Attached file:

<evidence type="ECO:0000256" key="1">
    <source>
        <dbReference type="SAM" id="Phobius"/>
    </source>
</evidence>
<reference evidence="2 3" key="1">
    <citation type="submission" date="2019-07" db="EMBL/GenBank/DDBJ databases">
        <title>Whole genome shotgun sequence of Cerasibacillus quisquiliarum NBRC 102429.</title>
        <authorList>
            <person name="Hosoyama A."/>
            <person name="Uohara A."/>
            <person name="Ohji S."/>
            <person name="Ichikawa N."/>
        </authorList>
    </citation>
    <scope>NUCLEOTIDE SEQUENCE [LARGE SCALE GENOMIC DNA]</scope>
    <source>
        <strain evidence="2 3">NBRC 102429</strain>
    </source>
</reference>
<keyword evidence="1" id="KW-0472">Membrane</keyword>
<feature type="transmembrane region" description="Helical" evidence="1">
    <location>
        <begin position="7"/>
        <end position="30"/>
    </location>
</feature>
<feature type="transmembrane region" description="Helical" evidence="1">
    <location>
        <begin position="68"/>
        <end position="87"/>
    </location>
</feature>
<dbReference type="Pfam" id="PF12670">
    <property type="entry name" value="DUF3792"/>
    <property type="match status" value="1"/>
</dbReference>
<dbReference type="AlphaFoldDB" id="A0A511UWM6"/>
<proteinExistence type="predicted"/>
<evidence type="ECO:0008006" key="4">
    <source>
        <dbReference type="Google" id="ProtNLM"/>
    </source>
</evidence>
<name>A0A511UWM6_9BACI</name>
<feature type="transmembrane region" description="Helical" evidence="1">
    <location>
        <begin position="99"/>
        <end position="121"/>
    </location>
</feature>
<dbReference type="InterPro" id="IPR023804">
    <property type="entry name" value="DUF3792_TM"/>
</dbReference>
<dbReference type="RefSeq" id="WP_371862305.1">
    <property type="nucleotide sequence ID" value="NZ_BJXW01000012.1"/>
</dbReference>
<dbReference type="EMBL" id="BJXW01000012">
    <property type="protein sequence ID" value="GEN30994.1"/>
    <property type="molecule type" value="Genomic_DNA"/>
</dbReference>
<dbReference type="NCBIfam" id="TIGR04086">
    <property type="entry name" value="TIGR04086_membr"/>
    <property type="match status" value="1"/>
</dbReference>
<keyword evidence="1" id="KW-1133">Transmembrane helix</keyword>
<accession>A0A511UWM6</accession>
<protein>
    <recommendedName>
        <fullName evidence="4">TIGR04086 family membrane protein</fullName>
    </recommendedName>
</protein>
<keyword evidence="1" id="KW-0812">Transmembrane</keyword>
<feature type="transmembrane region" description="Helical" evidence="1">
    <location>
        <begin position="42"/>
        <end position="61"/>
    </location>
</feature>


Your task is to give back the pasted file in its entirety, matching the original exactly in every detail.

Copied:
<evidence type="ECO:0000256" key="1">
    <source>
        <dbReference type="SAM" id="Phobius"/>
    </source>
</evidence>
<reference evidence="2 3" key="1">
    <citation type="submission" date="2019-07" db="EMBL/GenBank/DDBJ databases">
        <title>Whole genome shotgun sequence of Cerasibacillus quisquiliarum NBRC 102429.</title>
        <authorList>
            <person name="Hosoyama A."/>
            <person name="Uohara A."/>
            <person name="Ohji S."/>
            <person name="Ichikawa N."/>
        </authorList>
    </citation>
    <scope>NUCLEOTIDE SEQUENCE [LARGE SCALE GENOMIC DNA]</scope>
    <source>
        <strain evidence="2 3">NBRC 102429</strain>
    </source>
</reference>
<keyword evidence="1" id="KW-0472">Membrane</keyword>
<feature type="transmembrane region" description="Helical" evidence="1">
    <location>
        <begin position="7"/>
        <end position="30"/>
    </location>
</feature>
<feature type="transmembrane region" description="Helical" evidence="1">
    <location>
        <begin position="68"/>
        <end position="87"/>
    </location>
</feature>
<dbReference type="Pfam" id="PF12670">
    <property type="entry name" value="DUF3792"/>
    <property type="match status" value="1"/>
</dbReference>
<dbReference type="AlphaFoldDB" id="A0A511UWM6"/>
<proteinExistence type="predicted"/>
<evidence type="ECO:0008006" key="4">
    <source>
        <dbReference type="Google" id="ProtNLM"/>
    </source>
</evidence>
<name>A0A511UWM6_9BACI</name>
<feature type="transmembrane region" description="Helical" evidence="1">
    <location>
        <begin position="99"/>
        <end position="121"/>
    </location>
</feature>
<dbReference type="InterPro" id="IPR023804">
    <property type="entry name" value="DUF3792_TM"/>
</dbReference>
<dbReference type="RefSeq" id="WP_371862305.1">
    <property type="nucleotide sequence ID" value="NZ_BJXW01000012.1"/>
</dbReference>
<dbReference type="EMBL" id="BJXW01000012">
    <property type="protein sequence ID" value="GEN30994.1"/>
    <property type="molecule type" value="Genomic_DNA"/>
</dbReference>
<dbReference type="NCBIfam" id="TIGR04086">
    <property type="entry name" value="TIGR04086_membr"/>
    <property type="match status" value="1"/>
</dbReference>
<keyword evidence="1" id="KW-1133">Transmembrane helix</keyword>
<accession>A0A511UWM6</accession>
<protein>
    <recommendedName>
        <fullName evidence="4">TIGR04086 family membrane protein</fullName>
    </recommendedName>
</protein>
<keyword evidence="1" id="KW-0812">Transmembrane</keyword>
<feature type="transmembrane region" description="Helical" evidence="1">
    <location>
        <begin position="42"/>
        <end position="61"/>
    </location>
</feature>